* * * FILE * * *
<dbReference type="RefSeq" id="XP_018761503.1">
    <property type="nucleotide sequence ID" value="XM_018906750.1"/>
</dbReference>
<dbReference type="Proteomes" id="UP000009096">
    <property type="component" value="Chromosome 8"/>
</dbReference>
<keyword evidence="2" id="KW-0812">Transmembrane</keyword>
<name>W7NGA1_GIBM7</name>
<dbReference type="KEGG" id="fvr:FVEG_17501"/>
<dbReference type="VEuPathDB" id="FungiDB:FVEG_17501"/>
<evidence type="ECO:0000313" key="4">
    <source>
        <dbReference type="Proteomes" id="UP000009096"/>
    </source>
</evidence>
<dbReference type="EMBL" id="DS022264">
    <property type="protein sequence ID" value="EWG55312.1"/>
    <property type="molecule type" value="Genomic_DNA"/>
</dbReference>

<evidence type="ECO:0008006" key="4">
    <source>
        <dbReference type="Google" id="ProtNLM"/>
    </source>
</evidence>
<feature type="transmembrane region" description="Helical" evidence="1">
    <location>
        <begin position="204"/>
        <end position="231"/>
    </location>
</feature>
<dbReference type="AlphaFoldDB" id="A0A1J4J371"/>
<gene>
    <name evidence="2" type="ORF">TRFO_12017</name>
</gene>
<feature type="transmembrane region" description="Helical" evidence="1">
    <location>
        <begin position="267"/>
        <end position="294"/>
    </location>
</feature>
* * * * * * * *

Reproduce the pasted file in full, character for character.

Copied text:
<dbReference type="RefSeq" id="XP_018761503.1">
    <property type="nucleotide sequence ID" value="XM_018906750.1"/>
</dbReference>
<dbReference type="Proteomes" id="UP000009096">
    <property type="component" value="Chromosome 8"/>
</dbReference>
<keyword evidence="2" id="KW-0812">Transmembrane</keyword>
<name>W7NGA1_GIBM7</name>
<dbReference type="KEGG" id="fvr:FVEG_17501"/>
<dbReference type="VEuPathDB" id="FungiDB:FVEG_17501"/>
<evidence type="ECO:0000313" key="4">
    <source>
        <dbReference type="Proteomes" id="UP000009096"/>
    </source>
</evidence>
<dbReference type="EMBL" id="DS022264">
    <property type="protein sequence ID" value="EWG55312.1"/>
    <property type="molecule type" value="Genomic_DNA"/>
</dbReference>

<evidence type="ECO:0008006" key="4">
    <source>
        <dbReference type="Google" id="ProtNLM"/>
    </source>
</evidence>
<feature type="transmembrane region" description="Helical" evidence="1">
    <location>
        <begin position="204"/>
        <end position="231"/>
    </location>
</feature>
<dbReference type="AlphaFoldDB" id="A0A1J4J371"/>
<gene>
    <name evidence="2" type="ORF">TRFO_12017</name>
</gene>
<feature type="transmembrane region" description="Helical" evidence="1">
    <location>
        <begin position="267"/>
        <end position="294"/>
    </location>
</feature>